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John Stege was a true Chicago rarity, an honest cop who made it to Captain.
Stege spent his life attacking Chicago mobsters and bandits, but his greatest success came as a result of the murder of 26 years old County Prosecutor William McSwiggin, who had vainly prosecuted several gangsters.
In April 1926, Westside gang leaders Klondike and Myles O’Donnell were partying at a Cicero tavern. The O’Donnell gang was in the process of moving into Capone’s Cicero territory. As the O’Donnells and four friends left the Pony Inn, a car sped out of the darkness. A quick burst of submachine gun fire dropped three of the party. The O’Donnells escaped unharmed.
The next morning, three bodies were found, including that of McSwiggin.
State’s Attorney Robert Crowe was a corrupt mob crony, but the murder of his young associate forced him to deputize 100 city detectives for county duty to clean out mob saloons, brothels and gambling houses.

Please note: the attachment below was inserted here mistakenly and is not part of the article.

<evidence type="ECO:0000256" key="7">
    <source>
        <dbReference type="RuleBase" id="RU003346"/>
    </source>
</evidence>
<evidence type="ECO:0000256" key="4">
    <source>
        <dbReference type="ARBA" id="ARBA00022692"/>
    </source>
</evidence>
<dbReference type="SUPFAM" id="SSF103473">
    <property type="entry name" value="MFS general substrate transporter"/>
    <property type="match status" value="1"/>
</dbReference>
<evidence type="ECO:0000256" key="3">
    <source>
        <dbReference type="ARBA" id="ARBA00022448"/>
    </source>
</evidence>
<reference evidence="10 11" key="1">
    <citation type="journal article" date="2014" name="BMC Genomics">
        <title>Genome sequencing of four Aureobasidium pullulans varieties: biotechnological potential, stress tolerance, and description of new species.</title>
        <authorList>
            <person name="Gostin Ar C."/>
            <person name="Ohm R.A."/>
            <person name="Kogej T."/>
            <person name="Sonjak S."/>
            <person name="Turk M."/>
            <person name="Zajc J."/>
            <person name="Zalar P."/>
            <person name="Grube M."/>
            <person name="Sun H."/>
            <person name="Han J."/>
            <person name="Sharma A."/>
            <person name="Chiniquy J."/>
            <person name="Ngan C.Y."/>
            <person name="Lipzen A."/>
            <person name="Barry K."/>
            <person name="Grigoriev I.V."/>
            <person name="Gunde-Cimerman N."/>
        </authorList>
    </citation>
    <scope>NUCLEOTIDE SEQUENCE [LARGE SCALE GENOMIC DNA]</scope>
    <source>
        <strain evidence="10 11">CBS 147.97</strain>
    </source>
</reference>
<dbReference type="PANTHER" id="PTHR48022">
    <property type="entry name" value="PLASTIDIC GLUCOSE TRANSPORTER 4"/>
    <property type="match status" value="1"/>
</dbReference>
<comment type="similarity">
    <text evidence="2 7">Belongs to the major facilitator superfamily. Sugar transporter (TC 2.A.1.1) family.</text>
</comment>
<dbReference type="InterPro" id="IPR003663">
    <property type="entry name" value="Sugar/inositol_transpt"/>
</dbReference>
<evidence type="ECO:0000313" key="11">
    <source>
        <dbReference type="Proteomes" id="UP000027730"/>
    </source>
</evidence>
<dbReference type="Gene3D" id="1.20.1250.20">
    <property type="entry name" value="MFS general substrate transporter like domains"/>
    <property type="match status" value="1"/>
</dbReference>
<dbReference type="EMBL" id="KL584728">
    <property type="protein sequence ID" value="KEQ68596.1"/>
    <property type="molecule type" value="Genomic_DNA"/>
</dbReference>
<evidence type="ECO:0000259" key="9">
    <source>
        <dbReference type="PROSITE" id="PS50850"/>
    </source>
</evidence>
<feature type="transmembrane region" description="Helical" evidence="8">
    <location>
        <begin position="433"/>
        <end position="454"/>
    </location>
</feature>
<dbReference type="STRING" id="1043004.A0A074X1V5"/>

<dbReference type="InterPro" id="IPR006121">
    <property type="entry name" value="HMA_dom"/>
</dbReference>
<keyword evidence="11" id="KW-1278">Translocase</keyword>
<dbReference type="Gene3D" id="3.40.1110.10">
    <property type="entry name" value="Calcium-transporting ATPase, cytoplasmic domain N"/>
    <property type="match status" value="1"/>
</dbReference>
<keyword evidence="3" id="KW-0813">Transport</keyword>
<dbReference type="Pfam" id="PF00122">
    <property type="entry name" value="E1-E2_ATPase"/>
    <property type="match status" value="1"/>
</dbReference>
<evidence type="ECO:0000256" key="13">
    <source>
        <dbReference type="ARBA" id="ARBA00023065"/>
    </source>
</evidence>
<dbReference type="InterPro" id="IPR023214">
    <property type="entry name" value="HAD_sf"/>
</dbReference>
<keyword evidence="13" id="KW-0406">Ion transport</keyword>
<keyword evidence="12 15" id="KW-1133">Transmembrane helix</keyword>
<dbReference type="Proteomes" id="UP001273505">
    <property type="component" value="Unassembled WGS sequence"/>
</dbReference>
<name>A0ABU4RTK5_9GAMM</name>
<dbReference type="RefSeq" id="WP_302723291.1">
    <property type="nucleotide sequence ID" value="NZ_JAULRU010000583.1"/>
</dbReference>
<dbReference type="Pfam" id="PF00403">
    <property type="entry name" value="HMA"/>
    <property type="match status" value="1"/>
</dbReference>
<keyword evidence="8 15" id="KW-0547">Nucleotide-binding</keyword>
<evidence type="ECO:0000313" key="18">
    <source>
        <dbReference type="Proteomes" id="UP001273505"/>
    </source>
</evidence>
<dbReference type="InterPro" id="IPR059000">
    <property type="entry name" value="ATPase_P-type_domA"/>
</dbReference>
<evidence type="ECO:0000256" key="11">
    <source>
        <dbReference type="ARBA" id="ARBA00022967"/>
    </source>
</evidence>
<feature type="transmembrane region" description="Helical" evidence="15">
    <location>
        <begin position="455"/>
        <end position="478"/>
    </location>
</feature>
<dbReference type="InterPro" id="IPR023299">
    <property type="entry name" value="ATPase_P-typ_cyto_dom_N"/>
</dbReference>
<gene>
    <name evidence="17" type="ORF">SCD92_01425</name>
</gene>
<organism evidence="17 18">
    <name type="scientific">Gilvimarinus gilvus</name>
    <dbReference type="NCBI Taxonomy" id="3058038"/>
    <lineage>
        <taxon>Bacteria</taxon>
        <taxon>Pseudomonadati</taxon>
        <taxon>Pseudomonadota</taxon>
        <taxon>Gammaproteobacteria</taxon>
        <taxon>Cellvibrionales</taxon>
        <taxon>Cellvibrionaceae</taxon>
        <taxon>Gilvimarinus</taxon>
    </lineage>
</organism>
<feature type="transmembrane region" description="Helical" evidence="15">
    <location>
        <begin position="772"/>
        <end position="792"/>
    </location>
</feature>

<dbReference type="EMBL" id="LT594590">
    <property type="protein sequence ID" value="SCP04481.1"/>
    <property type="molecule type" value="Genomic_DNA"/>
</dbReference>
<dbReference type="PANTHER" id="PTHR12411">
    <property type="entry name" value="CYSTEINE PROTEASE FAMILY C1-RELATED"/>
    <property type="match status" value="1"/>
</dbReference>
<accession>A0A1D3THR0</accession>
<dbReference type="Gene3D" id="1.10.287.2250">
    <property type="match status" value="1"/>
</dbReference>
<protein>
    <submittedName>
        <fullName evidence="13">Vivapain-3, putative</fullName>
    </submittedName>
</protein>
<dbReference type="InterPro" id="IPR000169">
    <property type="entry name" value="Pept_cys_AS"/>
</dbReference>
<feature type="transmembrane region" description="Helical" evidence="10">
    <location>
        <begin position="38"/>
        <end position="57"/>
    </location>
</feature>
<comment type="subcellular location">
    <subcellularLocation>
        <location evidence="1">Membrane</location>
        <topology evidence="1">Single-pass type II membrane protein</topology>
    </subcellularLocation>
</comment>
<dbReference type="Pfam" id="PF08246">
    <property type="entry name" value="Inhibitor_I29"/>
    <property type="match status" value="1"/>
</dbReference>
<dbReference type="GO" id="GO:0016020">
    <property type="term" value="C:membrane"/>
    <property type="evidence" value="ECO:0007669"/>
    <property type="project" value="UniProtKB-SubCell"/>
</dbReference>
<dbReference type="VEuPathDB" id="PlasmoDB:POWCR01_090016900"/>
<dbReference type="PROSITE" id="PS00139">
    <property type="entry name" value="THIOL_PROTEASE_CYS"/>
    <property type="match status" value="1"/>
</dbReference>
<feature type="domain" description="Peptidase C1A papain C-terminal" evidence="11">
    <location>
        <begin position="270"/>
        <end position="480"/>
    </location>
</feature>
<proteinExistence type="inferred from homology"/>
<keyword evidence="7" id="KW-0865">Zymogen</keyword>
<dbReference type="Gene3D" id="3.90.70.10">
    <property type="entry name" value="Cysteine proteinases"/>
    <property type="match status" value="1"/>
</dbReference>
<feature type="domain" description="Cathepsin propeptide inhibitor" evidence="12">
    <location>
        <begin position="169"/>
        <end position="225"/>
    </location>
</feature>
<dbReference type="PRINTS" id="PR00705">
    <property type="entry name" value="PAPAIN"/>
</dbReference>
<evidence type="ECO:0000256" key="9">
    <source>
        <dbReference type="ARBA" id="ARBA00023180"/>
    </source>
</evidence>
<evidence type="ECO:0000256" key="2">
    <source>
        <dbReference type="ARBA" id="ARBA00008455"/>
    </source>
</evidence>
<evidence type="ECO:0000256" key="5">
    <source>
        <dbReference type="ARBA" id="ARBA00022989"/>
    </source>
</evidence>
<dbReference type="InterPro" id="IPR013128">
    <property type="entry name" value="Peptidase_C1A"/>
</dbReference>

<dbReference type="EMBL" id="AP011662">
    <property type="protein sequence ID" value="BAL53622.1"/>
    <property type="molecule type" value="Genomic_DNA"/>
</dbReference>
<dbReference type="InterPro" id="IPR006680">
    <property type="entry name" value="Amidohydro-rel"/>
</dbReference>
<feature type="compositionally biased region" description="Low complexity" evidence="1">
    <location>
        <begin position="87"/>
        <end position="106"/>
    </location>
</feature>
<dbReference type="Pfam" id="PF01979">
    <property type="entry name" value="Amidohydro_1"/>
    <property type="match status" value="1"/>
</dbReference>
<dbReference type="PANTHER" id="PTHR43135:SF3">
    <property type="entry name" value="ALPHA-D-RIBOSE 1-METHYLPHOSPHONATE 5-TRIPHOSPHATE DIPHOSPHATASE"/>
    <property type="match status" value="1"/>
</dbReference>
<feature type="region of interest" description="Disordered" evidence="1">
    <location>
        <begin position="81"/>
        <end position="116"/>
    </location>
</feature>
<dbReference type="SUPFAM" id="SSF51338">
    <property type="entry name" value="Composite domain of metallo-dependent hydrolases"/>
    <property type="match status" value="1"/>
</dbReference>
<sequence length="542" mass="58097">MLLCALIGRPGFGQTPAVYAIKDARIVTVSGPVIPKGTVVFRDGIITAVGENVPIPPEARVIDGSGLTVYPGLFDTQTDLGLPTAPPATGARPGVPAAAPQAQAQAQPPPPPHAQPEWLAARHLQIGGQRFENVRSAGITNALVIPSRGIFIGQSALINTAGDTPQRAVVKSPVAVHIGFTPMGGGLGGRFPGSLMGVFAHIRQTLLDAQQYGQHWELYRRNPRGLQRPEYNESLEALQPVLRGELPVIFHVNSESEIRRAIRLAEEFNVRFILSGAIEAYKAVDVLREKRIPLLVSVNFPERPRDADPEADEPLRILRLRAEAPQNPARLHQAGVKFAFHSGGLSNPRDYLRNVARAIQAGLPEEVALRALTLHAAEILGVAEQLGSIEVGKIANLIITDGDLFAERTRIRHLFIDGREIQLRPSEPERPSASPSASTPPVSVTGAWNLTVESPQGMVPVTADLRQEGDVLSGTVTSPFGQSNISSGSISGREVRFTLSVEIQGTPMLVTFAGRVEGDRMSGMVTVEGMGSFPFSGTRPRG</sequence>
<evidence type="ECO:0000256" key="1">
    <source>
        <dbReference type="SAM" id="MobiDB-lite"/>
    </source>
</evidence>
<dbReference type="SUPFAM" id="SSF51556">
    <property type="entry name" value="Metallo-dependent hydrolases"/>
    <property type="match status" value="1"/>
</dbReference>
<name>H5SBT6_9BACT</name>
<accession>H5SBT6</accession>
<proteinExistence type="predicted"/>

Stege personally led the police team that dealt serious losses to Capone’s Cicero organization, smashing barrels of beer, cases of liquor, slot machines and crap tables, watching in benign neglect as local vigilantes burned down the Stockade, Capone largest brothel. Ultimately more important than this was the fact that Stege seized key ledgers wich later were used in Federal income tax evasion cases against the Capone mob.
The raids ended when Capone came out of hiding to reveal that McSwiggin, the supposedly martyred prosecutor, had actually been on the mob’s payroll.
Stege continued to battle crime, leading Chicago’s famed “Dillinger Squad”, which captured several bandits.
(1992 Max Allan Collins & George Hagenauer)